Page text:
Chapter Three of Abhinavagupta’s masterpiece, The Essence of Tantra, introduces his doctrine of ‘linguistic mysticism’.
The first of 12 posts translation Tantrāloka chapter 29, which details not only the kula-yāga or sexual ritual, but its preliminary meditations, the nonsexual variant forms of the practice, and the important topics of how to perform a Kaula initiation and the ways in which the Guru can pierce the cakras of the disciple and activate his or her energy-body.
Chapter Two of Abhinavagupta’s Tantrasaara teaches the (rare) possibility of spontaneous realization of the Truth without the need for any spiritual practice or method. This chapter contains one of Abhinava’s most powerful and direct pointing-out instructions! He puts the realization of ultimate Truth into the first person for you to savor.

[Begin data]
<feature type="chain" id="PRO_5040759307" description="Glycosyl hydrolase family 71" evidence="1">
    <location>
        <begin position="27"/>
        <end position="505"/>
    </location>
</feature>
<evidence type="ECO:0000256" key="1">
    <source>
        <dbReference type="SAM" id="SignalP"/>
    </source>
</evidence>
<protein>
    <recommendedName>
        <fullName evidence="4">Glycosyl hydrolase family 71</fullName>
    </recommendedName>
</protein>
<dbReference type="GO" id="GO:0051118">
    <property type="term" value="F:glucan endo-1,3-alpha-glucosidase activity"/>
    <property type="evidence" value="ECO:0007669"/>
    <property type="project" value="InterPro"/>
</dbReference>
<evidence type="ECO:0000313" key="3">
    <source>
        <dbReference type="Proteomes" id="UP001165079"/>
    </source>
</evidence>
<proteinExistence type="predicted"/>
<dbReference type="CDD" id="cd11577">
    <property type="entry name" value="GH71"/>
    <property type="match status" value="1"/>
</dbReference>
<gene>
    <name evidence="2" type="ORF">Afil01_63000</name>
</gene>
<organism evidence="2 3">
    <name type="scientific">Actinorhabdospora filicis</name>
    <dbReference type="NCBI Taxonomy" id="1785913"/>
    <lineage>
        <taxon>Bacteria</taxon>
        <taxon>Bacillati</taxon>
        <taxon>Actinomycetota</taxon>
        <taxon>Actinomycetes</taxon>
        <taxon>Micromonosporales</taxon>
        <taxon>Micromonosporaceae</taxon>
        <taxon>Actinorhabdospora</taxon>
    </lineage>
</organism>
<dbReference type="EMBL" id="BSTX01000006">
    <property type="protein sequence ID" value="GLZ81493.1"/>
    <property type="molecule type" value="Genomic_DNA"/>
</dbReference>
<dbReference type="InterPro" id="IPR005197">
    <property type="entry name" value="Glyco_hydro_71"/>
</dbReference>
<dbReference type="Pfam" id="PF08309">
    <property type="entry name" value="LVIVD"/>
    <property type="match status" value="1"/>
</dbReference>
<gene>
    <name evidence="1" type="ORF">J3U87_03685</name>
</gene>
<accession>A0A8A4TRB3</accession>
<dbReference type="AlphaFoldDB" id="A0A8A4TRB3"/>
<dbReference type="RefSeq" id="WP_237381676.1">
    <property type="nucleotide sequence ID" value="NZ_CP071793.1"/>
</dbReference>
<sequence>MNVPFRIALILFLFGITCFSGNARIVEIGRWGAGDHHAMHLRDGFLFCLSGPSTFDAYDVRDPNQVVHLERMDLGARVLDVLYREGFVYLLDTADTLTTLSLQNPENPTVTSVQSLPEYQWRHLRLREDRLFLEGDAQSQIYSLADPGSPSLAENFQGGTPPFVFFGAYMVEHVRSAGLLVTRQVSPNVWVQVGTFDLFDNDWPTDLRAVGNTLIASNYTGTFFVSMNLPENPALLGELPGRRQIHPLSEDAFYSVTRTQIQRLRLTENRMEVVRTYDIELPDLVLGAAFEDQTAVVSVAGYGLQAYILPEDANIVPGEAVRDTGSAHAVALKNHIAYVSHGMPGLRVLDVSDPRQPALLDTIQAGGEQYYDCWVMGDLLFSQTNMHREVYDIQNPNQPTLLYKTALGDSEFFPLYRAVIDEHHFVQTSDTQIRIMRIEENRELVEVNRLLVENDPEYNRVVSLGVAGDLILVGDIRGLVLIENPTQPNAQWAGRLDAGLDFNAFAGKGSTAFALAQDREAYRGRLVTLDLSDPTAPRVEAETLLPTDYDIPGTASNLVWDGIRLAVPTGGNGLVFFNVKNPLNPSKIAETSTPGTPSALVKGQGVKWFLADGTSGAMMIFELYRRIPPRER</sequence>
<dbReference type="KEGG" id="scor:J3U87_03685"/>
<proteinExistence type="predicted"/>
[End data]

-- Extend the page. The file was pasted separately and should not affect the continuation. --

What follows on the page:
In this section of the text, Abhinava discusses the nature of Awareness as the ground of all being. He breaks down sentience & insentience, gradations of awareness, individuated awareness vs. overarching Awareness, what full realization entails, and refutes objective materialism, all in the course of just five Sanskrit verses!
Many who believe that Tantra is mainly about sex found justification for their belief in the publication of a book called Kiss of the Yogini: "Tantric Sex" in its South Asian Contexts. This short post, drawn from my PhD dissertation, seeks to show how deeply problematic that book is, and offers a three-point definition of what distinguishes Tantra from other forms of Asian spirituality.